Recognize Exceptional IT Performance

I think everyone has experienced this at least once. The manager who feels the need to take personal credit for everything good that happens on the team or in the department. If anyone notices something the team has worked on as a success, he or she wants to take credit for it. "Yeah, that was my idea."

On the other had, if something goes wrong, that same manager is the first to throw the team under the bus. I've even had skid marks on my back because my manager had slammed on the brakes and backed the bus up for another pass.

Hopefully it goes without saying that it isn't long before those managers expose themselves as they frauds they are. Ultimately the team doesn't like that kind of manager, they don't give him or her their best work, their boss doesn't respect them and they get sent packing.

Any kind of leader (particularly a project leader) needs to consider how they promote the good work of the team. I think it's important to appropriately recognize achievements. In an article titled How to Build Trust When Your Team Doesn't Know Each Other, Wayne Turmel suggests, "There are many ways to show off the competence of team members. When you have message boards and social network tools, there are opportunities to answer questions, refer other team members and generally offer individuals a chance to shine they might not otherwise get. As the manager, take the chance to commend workers in ways that let the entire team know who did such great work."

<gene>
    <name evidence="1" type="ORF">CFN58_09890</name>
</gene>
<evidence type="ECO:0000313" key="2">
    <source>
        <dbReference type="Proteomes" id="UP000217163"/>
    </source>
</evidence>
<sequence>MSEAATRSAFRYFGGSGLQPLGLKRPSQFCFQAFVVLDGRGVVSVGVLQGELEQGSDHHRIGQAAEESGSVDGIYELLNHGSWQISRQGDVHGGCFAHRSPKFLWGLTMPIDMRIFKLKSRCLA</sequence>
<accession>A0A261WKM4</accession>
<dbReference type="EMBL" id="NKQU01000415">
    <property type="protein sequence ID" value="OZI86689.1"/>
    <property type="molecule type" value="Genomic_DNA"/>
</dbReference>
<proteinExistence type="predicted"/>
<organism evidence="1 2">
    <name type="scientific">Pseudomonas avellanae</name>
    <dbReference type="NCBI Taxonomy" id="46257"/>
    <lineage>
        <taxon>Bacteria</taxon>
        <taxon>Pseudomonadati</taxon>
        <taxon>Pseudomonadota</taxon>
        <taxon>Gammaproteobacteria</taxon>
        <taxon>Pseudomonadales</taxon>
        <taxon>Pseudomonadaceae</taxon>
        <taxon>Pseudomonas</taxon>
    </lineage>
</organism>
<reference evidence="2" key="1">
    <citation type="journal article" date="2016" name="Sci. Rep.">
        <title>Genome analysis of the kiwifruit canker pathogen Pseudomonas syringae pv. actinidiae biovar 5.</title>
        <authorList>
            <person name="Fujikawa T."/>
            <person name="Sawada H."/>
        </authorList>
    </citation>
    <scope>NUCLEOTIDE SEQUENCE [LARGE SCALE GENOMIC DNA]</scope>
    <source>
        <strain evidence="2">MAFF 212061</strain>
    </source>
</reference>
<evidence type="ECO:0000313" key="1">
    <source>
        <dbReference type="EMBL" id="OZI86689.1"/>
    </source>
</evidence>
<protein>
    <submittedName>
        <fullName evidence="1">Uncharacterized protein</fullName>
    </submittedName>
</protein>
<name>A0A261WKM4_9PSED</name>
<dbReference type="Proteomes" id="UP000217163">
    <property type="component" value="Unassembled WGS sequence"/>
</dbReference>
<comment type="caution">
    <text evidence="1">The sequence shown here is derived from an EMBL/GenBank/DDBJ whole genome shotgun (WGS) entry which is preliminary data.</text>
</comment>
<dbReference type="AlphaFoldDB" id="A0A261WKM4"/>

In many organizations, the only time a team member is acknowledged is when there's something wrong. I really like the idea of making it a point to look for ways to show off the competence of my team—to share their accomplishments with my superiors. It creates an atmosphere where people aren't afraid to speak with me and makes it a lot easier to have those sometimes difficult conversations when there are problems.

There's nothing wrong with finding ways to shine the light on exceptional effort or an exceptional member of the team. What's more, although money is a motivator for performance, it's not the only motivator. Most people leave their employment for reasons other than money. Maybe their commute was too long, maybe they didn't like the job—but it's more than likely they didn't feel their contribution was recognized or appreciated as something valuable; or they didn't like their boss.

Over the course of my career, I've noticed the times when I've been the most successful have been the times when I've been able to facilitate an atmosphere where individual members of the team could shine and be recognized for what they bring to the effort. When my need to shine is superseded by the ability of individuals on my team to shine, projects have been more successful, the team is happier, and as a result it reflects well on me.

As a side note, in most cases, praise for a job well done should be specific and public. Vague platitudes aren't worth the wasted words. "Jones, the extra work you did to get the Acme project in on time made the difference," is much more effective than, "Good job everyone."

Specific and public is how I try to address praise to members on my team as opposed to reprimand, which should be handled privately—unless you want to do irreparable damage to personal relationships (which are the foundation of project leadership in a world where most of the time everyone on the project team is usually a dotted line on the org chart).

What do you do to recognize exceptional work or exceptional team members?

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Bill has been a member of the technology and publishing industries for more than 25 years and brings extensive expertise to the roles of CEO, CIO, and Executive Editor. Most recently, Bill was COO and Co-Founder of and the parent company PSN Inc. Previously, Bill held the position of CTO of both Wiseads New Media and